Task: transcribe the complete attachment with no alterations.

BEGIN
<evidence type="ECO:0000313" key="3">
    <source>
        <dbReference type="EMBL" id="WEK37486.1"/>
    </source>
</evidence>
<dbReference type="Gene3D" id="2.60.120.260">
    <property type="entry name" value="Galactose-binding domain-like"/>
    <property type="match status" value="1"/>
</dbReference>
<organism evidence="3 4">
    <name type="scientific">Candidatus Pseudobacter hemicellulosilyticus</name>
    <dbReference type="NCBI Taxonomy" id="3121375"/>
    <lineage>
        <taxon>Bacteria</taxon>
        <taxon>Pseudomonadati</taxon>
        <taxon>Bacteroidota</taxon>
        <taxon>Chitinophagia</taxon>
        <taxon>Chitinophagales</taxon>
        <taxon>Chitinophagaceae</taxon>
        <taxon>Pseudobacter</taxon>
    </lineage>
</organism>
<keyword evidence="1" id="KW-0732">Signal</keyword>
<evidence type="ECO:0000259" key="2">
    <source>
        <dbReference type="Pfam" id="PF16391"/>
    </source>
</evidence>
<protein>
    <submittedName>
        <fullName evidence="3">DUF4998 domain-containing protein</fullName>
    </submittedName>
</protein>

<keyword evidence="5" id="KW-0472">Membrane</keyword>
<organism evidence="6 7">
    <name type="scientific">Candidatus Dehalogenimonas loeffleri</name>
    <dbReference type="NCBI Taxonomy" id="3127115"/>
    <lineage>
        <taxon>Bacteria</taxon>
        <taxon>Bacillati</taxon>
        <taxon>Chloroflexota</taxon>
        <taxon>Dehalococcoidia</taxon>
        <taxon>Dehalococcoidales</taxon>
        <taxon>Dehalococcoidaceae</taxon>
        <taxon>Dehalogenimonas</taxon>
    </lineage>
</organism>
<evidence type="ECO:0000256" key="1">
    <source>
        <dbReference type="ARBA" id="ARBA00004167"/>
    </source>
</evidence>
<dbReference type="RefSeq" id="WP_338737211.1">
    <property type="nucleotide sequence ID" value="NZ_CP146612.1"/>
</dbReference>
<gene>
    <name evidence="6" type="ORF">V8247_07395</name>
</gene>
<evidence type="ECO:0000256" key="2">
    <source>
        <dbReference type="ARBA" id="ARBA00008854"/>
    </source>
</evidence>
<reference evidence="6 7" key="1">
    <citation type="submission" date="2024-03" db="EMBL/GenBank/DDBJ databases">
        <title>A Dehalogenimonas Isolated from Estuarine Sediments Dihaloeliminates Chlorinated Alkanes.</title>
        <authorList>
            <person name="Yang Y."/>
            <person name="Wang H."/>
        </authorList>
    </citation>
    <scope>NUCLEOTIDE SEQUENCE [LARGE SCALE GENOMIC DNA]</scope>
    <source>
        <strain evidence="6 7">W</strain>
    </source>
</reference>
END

<evidence type="ECO:0000313" key="3">
    <source>
        <dbReference type="EMBL" id="WEK37486.1"/>
    </source>
</evidence>
<dbReference type="Gene3D" id="2.60.120.260">
    <property type="entry name" value="Galactose-binding domain-like"/>
    <property type="match status" value="1"/>
</dbReference>
<organism evidence="3 4">
    <name type="scientific">Candidatus Pseudobacter hemicellulosilyticus</name>
    <dbReference type="NCBI Taxonomy" id="3121375"/>
    <lineage>
        <taxon>Bacteria</taxon>
        <taxon>Pseudomonadati</taxon>
        <taxon>Bacteroidota</taxon>
        <taxon>Chitinophagia</taxon>
        <taxon>Chitinophagales</taxon>
        <taxon>Chitinophagaceae</taxon>
        <taxon>Pseudobacter</taxon>
    </lineage>
</organism>
<keyword evidence="1" id="KW-0732">Signal</keyword>
<evidence type="ECO:0000259" key="2">
    <source>
        <dbReference type="Pfam" id="PF16391"/>
    </source>
</evidence>
<protein>
    <submittedName>
        <fullName evidence="3">DUF4998 domain-containing protein</fullName>
    </submittedName>
</protein>

<keyword evidence="5" id="KW-0472">Membrane</keyword>
<organism evidence="6 7">
    <name type="scientific">Candidatus Dehalogenimonas loeffleri</name>
    <dbReference type="NCBI Taxonomy" id="3127115"/>
    <lineage>
        <taxon>Bacteria</taxon>
        <taxon>Bacillati</taxon>
        <taxon>Chloroflexota</taxon>
        <taxon>Dehalococcoidia</taxon>
        <taxon>Dehalococcoidales</taxon>
        <taxon>Dehalococcoidaceae</taxon>
        <taxon>Dehalogenimonas</taxon>
    </lineage>
</organism>
<evidence type="ECO:0000256" key="1">
    <source>
        <dbReference type="ARBA" id="ARBA00004167"/>
    </source>
</evidence>
<dbReference type="RefSeq" id="WP_338737211.1">
    <property type="nucleotide sequence ID" value="NZ_CP146612.1"/>
</dbReference>
<gene>
    <name evidence="6" type="ORF">V8247_07395</name>
</gene>
<evidence type="ECO:0000256" key="2">
    <source>
        <dbReference type="ARBA" id="ARBA00008854"/>
    </source>
</evidence>
<reference evidence="6 7" key="1">
    <citation type="submission" date="2024-03" db="EMBL/GenBank/DDBJ databases">
        <title>A Dehalogenimonas Isolated from Estuarine Sediments Dihaloeliminates Chlorinated Alkanes.</title>
        <authorList>
            <person name="Yang Y."/>
            <person name="Wang H."/>
        </authorList>
    </citation>
    <scope>NUCLEOTIDE SEQUENCE [LARGE SCALE GENOMIC DNA]</scope>
    <source>
        <strain evidence="6 7">W</strain>
    </source>
</reference>